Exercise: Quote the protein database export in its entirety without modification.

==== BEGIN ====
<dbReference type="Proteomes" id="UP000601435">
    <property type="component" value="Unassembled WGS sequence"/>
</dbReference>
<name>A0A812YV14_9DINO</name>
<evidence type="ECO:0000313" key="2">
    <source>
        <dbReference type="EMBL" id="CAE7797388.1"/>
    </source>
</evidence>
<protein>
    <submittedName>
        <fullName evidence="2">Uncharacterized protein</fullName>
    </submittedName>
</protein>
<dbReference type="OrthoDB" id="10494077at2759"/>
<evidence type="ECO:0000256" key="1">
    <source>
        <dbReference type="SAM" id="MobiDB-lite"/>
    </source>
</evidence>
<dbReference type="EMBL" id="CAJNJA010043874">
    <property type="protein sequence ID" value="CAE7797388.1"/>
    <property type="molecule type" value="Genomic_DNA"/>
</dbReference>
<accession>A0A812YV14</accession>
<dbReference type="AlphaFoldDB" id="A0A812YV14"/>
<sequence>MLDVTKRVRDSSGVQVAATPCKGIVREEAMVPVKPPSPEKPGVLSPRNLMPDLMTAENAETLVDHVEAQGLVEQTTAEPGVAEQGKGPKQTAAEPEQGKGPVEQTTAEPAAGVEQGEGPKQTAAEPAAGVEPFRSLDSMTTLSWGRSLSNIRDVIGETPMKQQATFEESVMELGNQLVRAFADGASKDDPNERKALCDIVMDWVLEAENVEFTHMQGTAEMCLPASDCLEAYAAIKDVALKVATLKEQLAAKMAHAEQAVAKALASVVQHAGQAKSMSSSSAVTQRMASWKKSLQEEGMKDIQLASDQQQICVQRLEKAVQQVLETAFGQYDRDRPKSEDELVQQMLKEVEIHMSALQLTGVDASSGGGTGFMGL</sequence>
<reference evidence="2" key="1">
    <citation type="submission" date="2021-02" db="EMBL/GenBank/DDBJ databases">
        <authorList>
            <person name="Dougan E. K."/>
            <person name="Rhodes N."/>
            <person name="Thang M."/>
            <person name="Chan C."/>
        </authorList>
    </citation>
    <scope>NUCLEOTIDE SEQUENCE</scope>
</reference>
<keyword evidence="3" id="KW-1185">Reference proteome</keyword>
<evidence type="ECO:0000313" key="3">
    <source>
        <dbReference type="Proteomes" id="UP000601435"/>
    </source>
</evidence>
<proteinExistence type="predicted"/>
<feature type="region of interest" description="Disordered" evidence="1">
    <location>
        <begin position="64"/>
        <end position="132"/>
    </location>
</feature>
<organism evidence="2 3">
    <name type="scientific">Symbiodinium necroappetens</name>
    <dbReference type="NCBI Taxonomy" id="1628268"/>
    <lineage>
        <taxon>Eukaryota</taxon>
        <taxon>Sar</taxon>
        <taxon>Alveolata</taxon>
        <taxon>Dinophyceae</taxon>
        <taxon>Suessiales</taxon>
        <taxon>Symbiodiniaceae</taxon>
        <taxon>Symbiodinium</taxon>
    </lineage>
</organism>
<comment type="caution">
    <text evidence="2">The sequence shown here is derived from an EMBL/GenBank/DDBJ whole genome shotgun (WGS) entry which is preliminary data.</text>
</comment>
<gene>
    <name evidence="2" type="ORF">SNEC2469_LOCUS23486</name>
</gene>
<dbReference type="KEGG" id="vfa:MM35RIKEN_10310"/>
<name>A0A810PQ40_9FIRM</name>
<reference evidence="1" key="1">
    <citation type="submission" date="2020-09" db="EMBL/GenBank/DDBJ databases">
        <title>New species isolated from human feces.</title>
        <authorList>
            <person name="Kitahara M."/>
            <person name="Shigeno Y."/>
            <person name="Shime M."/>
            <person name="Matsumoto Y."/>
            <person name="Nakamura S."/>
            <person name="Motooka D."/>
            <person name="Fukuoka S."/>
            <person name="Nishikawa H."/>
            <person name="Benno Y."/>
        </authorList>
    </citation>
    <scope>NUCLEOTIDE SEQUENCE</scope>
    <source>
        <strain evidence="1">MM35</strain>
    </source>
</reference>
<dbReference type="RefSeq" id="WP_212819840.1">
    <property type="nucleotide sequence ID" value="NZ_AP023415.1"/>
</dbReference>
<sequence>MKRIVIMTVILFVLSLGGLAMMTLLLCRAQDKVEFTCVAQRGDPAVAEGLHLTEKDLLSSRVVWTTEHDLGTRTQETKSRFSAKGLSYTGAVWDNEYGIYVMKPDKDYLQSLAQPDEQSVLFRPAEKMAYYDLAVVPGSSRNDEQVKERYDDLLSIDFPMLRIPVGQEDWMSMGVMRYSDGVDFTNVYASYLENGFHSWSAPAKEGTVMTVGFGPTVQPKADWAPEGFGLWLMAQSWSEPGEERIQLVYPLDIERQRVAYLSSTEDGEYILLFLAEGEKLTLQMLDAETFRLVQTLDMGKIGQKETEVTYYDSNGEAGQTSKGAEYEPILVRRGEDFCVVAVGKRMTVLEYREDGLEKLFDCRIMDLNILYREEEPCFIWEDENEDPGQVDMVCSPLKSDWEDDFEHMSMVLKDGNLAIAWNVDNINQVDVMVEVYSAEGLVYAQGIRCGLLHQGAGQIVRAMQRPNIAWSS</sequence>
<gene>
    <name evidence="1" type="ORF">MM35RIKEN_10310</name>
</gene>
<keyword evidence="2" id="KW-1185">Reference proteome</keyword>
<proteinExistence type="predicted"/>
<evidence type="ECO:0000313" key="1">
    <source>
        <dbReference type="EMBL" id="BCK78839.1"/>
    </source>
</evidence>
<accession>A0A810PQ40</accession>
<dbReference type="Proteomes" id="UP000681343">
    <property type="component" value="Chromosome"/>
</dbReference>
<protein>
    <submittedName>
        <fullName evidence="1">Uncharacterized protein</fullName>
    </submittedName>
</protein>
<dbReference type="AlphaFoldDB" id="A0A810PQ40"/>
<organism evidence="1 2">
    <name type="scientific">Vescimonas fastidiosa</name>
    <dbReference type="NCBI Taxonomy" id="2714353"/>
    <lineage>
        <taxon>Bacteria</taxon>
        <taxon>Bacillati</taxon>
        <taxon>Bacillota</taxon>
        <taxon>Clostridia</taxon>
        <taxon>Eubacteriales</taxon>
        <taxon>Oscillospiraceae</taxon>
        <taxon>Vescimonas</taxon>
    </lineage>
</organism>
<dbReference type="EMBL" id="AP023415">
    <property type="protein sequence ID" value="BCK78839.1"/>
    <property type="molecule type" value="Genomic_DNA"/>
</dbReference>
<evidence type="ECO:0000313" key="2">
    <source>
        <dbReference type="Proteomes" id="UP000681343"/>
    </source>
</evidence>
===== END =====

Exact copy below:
<dbReference type="Proteomes" id="UP000601435">
    <property type="component" value="Unassembled WGS sequence"/>
</dbReference>
<name>A0A812YV14_9DINO</name>
<evidence type="ECO:0000313" key="2">
    <source>
        <dbReference type="EMBL" id="CAE7797388.1"/>
    </source>
</evidence>
<protein>
    <submittedName>
        <fullName evidence="2">Uncharacterized protein</fullName>
    </submittedName>
</protein>
<dbReference type="OrthoDB" id="10494077at2759"/>
<evidence type="ECO:0000256" key="1">
    <source>
        <dbReference type="SAM" id="MobiDB-lite"/>
    </source>
</evidence>
<dbReference type="EMBL" id="CAJNJA010043874">
    <property type="protein sequence ID" value="CAE7797388.1"/>
    <property type="molecule type" value="Genomic_DNA"/>
</dbReference>
<accession>A0A812YV14</accession>
<dbReference type="AlphaFoldDB" id="A0A812YV14"/>
<sequence>MLDVTKRVRDSSGVQVAATPCKGIVREEAMVPVKPPSPEKPGVLSPRNLMPDLMTAENAETLVDHVEAQGLVEQTTAEPGVAEQGKGPKQTAAEPEQGKGPVEQTTAEPAAGVEQGEGPKQTAAEPAAGVEPFRSLDSMTTLSWGRSLSNIRDVIGETPMKQQATFEESVMELGNQLVRAFADGASKDDPNERKALCDIVMDWVLEAENVEFTHMQGTAEMCLPASDCLEAYAAIKDVALKVATLKEQLAAKMAHAEQAVAKALASVVQHAGQAKSMSSSSAVTQRMASWKKSLQEEGMKDIQLASDQQQICVQRLEKAVQQVLETAFGQYDRDRPKSEDELVQQMLKEVEIHMSALQLTGVDASSGGGTGFMGL</sequence>
<reference evidence="2" key="1">
    <citation type="submission" date="2021-02" db="EMBL/GenBank/DDBJ databases">
        <authorList>
            <person name="Dougan E. K."/>
            <person name="Rhodes N."/>
            <person name="Thang M."/>
            <person name="Chan C."/>
        </authorList>
    </citation>
    <scope>NUCLEOTIDE SEQUENCE</scope>
</reference>
<keyword evidence="3" id="KW-1185">Reference proteome</keyword>
<evidence type="ECO:0000313" key="3">
    <source>
        <dbReference type="Proteomes" id="UP000601435"/>
    </source>
</evidence>
<proteinExistence type="predicted"/>
<feature type="region of interest" description="Disordered" evidence="1">
    <location>
        <begin position="64"/>
        <end position="132"/>
    </location>
</feature>
<organism evidence="2 3">
    <name type="scientific">Symbiodinium necroappetens</name>
    <dbReference type="NCBI Taxonomy" id="1628268"/>
    <lineage>
        <taxon>Eukaryota</taxon>
        <taxon>Sar</taxon>
        <taxon>Alveolata</taxon>
        <taxon>Dinophyceae</taxon>
        <taxon>Suessiales</taxon>
        <taxon>Symbiodiniaceae</taxon>
        <taxon>Symbiodinium</taxon>
    </lineage>
</organism>
<comment type="caution">
    <text evidence="2">The sequence shown here is derived from an EMBL/GenBank/DDBJ whole genome shotgun (WGS) entry which is preliminary data.</text>
</comment>
<gene>
    <name evidence="2" type="ORF">SNEC2469_LOCUS23486</name>
</gene>
<dbReference type="KEGG" id="vfa:MM35RIKEN_10310"/>
<name>A0A810PQ40_9FIRM</name>
<reference evidence="1" key="1">
    <citation type="submission" date="2020-09" db="EMBL/GenBank/DDBJ databases">
        <title>New species isolated from human feces.</title>
        <authorList>
            <person name="Kitahara M."/>
            <person name="Shigeno Y."/>
            <person name="Shime M."/>
            <person name="Matsumoto Y."/>
            <person name="Nakamura S."/>
            <person name="Motooka D."/>
            <person name="Fukuoka S."/>
            <person name="Nishikawa H."/>
            <person name="Benno Y."/>
        </authorList>
    </citation>
    <scope>NUCLEOTIDE SEQUENCE</scope>
    <source>
        <strain evidence="1">MM35</strain>
    </source>
</reference>
<dbReference type="RefSeq" id="WP_212819840.1">
    <property type="nucleotide sequence ID" value="NZ_AP023415.1"/>
</dbReference>
<sequence>MKRIVIMTVILFVLSLGGLAMMTLLLCRAQDKVEFTCVAQRGDPAVAEGLHLTEKDLLSSRVVWTTEHDLGTRTQETKSRFSAKGLSYTGAVWDNEYGIYVMKPDKDYLQSLAQPDEQSVLFRPAEKMAYYDLAVVPGSSRNDEQVKERYDDLLSIDFPMLRIPVGQEDWMSMGVMRYSDGVDFTNVYASYLENGFHSWSAPAKEGTVMTVGFGPTVQPKADWAPEGFGLWLMAQSWSEPGEERIQLVYPLDIERQRVAYLSSTEDGEYILLFLAEGEKLTLQMLDAETFRLVQTLDMGKIGQKETEVTYYDSNGEAGQTSKGAEYEPILVRRGEDFCVVAVGKRMTVLEYREDGLEKLFDCRIMDLNILYREEEPCFIWEDENEDPGQVDMVCSPLKSDWEDDFEHMSMVLKDGNLAIAWNVDNINQVDVMVEVYSAEGLVYAQGIRCGLLHQGAGQIVRAMQRPNIAWSS</sequence>
<gene>
    <name evidence="1" type="ORF">MM35RIKEN_10310</name>
</gene>
<keyword evidence="2" id="KW-1185">Reference proteome</keyword>
<proteinExistence type="predicted"/>
<evidence type="ECO:0000313" key="1">
    <source>
        <dbReference type="EMBL" id="BCK78839.1"/>
    </source>
</evidence>
<accession>A0A810PQ40</accession>
<dbReference type="Proteomes" id="UP000681343">
    <property type="component" value="Chromosome"/>
</dbReference>
<protein>
    <submittedName>
        <fullName evidence="1">Uncharacterized protein</fullName>
    </submittedName>
</protein>
<dbReference type="AlphaFoldDB" id="A0A810PQ40"/>
<organism evidence="1 2">
    <name type="scientific">Vescimonas fastidiosa</name>
    <dbReference type="NCBI Taxonomy" id="2714353"/>
    <lineage>
        <taxon>Bacteria</taxon>
        <taxon>Bacillati</taxon>
        <taxon>Bacillota</taxon>
        <taxon>Clostridia</taxon>
        <taxon>Eubacteriales</taxon>
        <taxon>Oscillospiraceae</taxon>
        <taxon>Vescimonas</taxon>
    </lineage>
</organism>
<dbReference type="EMBL" id="AP023415">
    <property type="protein sequence ID" value="BCK78839.1"/>
    <property type="molecule type" value="Genomic_DNA"/>
</dbReference>
<evidence type="ECO:0000313" key="2">
    <source>
        <dbReference type="Proteomes" id="UP000681343"/>
    </source>
</evidence>